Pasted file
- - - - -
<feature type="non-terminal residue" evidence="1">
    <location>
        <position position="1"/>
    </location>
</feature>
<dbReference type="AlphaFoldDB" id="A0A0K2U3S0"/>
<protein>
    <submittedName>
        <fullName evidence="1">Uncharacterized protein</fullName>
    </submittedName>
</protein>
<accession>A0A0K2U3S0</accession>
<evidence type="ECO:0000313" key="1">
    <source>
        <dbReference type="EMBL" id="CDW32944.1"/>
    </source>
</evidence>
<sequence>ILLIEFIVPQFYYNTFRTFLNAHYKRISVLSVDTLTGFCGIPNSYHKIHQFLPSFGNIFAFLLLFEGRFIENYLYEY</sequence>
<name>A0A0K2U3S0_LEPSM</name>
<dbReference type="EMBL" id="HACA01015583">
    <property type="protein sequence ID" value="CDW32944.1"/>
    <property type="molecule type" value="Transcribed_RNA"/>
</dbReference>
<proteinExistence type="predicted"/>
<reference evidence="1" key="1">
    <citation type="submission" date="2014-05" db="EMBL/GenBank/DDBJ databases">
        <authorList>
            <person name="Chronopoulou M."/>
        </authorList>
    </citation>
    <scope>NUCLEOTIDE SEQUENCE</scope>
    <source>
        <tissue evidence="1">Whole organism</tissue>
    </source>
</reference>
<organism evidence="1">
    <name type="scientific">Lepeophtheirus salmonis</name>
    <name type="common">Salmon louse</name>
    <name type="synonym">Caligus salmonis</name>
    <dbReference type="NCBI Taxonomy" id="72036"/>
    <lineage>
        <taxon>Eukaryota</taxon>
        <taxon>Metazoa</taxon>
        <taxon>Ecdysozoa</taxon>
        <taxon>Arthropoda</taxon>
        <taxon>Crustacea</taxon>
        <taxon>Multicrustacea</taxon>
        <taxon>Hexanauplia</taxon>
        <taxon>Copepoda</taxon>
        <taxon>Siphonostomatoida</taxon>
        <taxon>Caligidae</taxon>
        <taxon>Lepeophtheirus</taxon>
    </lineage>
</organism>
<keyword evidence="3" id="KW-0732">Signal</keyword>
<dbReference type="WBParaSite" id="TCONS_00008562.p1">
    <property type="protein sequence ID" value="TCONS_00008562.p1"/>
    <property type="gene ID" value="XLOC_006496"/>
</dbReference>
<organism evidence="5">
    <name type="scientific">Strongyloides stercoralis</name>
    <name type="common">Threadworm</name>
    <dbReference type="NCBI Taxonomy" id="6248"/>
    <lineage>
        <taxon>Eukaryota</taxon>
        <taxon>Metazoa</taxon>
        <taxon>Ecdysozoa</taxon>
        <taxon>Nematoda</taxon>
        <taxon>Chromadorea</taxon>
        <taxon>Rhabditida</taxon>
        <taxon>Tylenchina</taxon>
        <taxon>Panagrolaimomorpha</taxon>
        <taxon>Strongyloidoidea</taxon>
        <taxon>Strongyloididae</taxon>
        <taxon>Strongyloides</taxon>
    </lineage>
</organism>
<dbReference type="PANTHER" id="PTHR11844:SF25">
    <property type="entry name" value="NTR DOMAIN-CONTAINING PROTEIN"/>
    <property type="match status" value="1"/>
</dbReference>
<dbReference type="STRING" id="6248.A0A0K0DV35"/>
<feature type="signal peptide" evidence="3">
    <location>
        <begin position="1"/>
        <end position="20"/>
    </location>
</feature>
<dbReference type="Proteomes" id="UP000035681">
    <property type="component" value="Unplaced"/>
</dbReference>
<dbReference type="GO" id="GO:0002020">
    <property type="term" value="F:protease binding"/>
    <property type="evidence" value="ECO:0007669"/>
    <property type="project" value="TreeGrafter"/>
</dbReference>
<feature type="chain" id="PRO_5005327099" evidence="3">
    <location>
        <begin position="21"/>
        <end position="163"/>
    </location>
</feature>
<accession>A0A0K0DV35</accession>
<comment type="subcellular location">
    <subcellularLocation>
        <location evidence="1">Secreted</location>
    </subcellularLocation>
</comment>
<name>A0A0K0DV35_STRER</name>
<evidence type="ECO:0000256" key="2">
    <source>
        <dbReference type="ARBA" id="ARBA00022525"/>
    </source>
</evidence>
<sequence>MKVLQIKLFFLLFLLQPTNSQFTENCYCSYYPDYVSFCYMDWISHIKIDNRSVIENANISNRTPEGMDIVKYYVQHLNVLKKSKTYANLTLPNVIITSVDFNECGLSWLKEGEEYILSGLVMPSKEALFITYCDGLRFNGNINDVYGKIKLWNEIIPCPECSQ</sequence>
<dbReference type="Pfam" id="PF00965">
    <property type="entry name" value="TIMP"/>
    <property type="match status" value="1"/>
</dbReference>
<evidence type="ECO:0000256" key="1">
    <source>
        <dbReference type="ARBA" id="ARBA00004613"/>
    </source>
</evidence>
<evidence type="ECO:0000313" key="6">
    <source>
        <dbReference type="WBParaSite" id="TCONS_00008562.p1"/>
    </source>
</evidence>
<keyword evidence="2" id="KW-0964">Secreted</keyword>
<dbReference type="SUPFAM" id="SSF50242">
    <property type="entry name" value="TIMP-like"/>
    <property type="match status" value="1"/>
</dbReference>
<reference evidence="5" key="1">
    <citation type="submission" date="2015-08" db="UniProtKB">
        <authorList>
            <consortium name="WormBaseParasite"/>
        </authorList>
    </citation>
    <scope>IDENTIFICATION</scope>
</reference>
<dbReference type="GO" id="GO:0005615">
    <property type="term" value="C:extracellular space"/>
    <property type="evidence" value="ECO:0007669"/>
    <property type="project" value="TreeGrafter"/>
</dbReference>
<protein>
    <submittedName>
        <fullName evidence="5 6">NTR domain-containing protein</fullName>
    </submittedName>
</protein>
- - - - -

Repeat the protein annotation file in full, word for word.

<feature type="non-terminal residue" evidence="1">
    <location>
        <position position="1"/>
    </location>
</feature>
<dbReference type="AlphaFoldDB" id="A0A0K2U3S0"/>
<protein>
    <submittedName>
        <fullName evidence="1">Uncharacterized protein</fullName>
    </submittedName>
</protein>
<accession>A0A0K2U3S0</accession>
<evidence type="ECO:0000313" key="1">
    <source>
        <dbReference type="EMBL" id="CDW32944.1"/>
    </source>
</evidence>
<sequence>ILLIEFIVPQFYYNTFRTFLNAHYKRISVLSVDTLTGFCGIPNSYHKIHQFLPSFGNIFAFLLLFEGRFIENYLYEY</sequence>
<name>A0A0K2U3S0_LEPSM</name>
<dbReference type="EMBL" id="HACA01015583">
    <property type="protein sequence ID" value="CDW32944.1"/>
    <property type="molecule type" value="Transcribed_RNA"/>
</dbReference>
<proteinExistence type="predicted"/>
<reference evidence="1" key="1">
    <citation type="submission" date="2014-05" db="EMBL/GenBank/DDBJ databases">
        <authorList>
            <person name="Chronopoulou M."/>
        </authorList>
    </citation>
    <scope>NUCLEOTIDE SEQUENCE</scope>
    <source>
        <tissue evidence="1">Whole organism</tissue>
    </source>
</reference>
<organism evidence="1">
    <name type="scientific">Lepeophtheirus salmonis</name>
    <name type="common">Salmon louse</name>
    <name type="synonym">Caligus salmonis</name>
    <dbReference type="NCBI Taxonomy" id="72036"/>
    <lineage>
        <taxon>Eukaryota</taxon>
        <taxon>Metazoa</taxon>
        <taxon>Ecdysozoa</taxon>
        <taxon>Arthropoda</taxon>
        <taxon>Crustacea</taxon>
        <taxon>Multicrustacea</taxon>
        <taxon>Hexanauplia</taxon>
        <taxon>Copepoda</taxon>
        <taxon>Siphonostomatoida</taxon>
        <taxon>Caligidae</taxon>
        <taxon>Lepeophtheirus</taxon>
    </lineage>
</organism>
<keyword evidence="3" id="KW-0732">Signal</keyword>
<dbReference type="WBParaSite" id="TCONS_00008562.p1">
    <property type="protein sequence ID" value="TCONS_00008562.p1"/>
    <property type="gene ID" value="XLOC_006496"/>
</dbReference>
<organism evidence="5">
    <name type="scientific">Strongyloides stercoralis</name>
    <name type="common">Threadworm</name>
    <dbReference type="NCBI Taxonomy" id="6248"/>
    <lineage>
        <taxon>Eukaryota</taxon>
        <taxon>Metazoa</taxon>
        <taxon>Ecdysozoa</taxon>
        <taxon>Nematoda</taxon>
        <taxon>Chromadorea</taxon>
        <taxon>Rhabditida</taxon>
        <taxon>Tylenchina</taxon>
        <taxon>Panagrolaimomorpha</taxon>
        <taxon>Strongyloidoidea</taxon>
        <taxon>Strongyloididae</taxon>
        <taxon>Strongyloides</taxon>
    </lineage>
</organism>
<dbReference type="PANTHER" id="PTHR11844:SF25">
    <property type="entry name" value="NTR DOMAIN-CONTAINING PROTEIN"/>
    <property type="match status" value="1"/>
</dbReference>
<dbReference type="STRING" id="6248.A0A0K0DV35"/>
<feature type="signal peptide" evidence="3">
    <location>
        <begin position="1"/>
        <end position="20"/>
    </location>
</feature>
<dbReference type="Proteomes" id="UP000035681">
    <property type="component" value="Unplaced"/>
</dbReference>
<dbReference type="GO" id="GO:0002020">
    <property type="term" value="F:protease binding"/>
    <property type="evidence" value="ECO:0007669"/>
    <property type="project" value="TreeGrafter"/>
</dbReference>
<feature type="chain" id="PRO_5005327099" evidence="3">
    <location>
        <begin position="21"/>
        <end position="163"/>
    </location>
</feature>
<accession>A0A0K0DV35</accession>
<comment type="subcellular location">
    <subcellularLocation>
        <location evidence="1">Secreted</location>
    </subcellularLocation>
</comment>
<name>A0A0K0DV35_STRER</name>
<evidence type="ECO:0000256" key="2">
    <source>
        <dbReference type="ARBA" id="ARBA00022525"/>
    </source>
</evidence>
<sequence>MKVLQIKLFFLLFLLQPTNSQFTENCYCSYYPDYVSFCYMDWISHIKIDNRSVIENANISNRTPEGMDIVKYYVQHLNVLKKSKTYANLTLPNVIITSVDFNECGLSWLKEGEEYILSGLVMPSKEALFITYCDGLRFNGNINDVYGKIKLWNEIIPCPECSQ</sequence>
<dbReference type="Pfam" id="PF00965">
    <property type="entry name" value="TIMP"/>
    <property type="match status" value="1"/>
</dbReference>
<evidence type="ECO:0000256" key="1">
    <source>
        <dbReference type="ARBA" id="ARBA00004613"/>
    </source>
</evidence>
<evidence type="ECO:0000313" key="6">
    <source>
        <dbReference type="WBParaSite" id="TCONS_00008562.p1"/>
    </source>
</evidence>
<keyword evidence="2" id="KW-0964">Secreted</keyword>
<dbReference type="SUPFAM" id="SSF50242">
    <property type="entry name" value="TIMP-like"/>
    <property type="match status" value="1"/>
</dbReference>
<reference evidence="5" key="1">
    <citation type="submission" date="2015-08" db="UniProtKB">
        <authorList>
            <consortium name="WormBaseParasite"/>
        </authorList>
    </citation>
    <scope>IDENTIFICATION</scope>
</reference>
<dbReference type="GO" id="GO:0005615">
    <property type="term" value="C:extracellular space"/>
    <property type="evidence" value="ECO:0007669"/>
    <property type="project" value="TreeGrafter"/>
</dbReference>
<protein>
    <submittedName>
        <fullName evidence="5 6">NTR domain-containing protein</fullName>
    </submittedName>
</protein>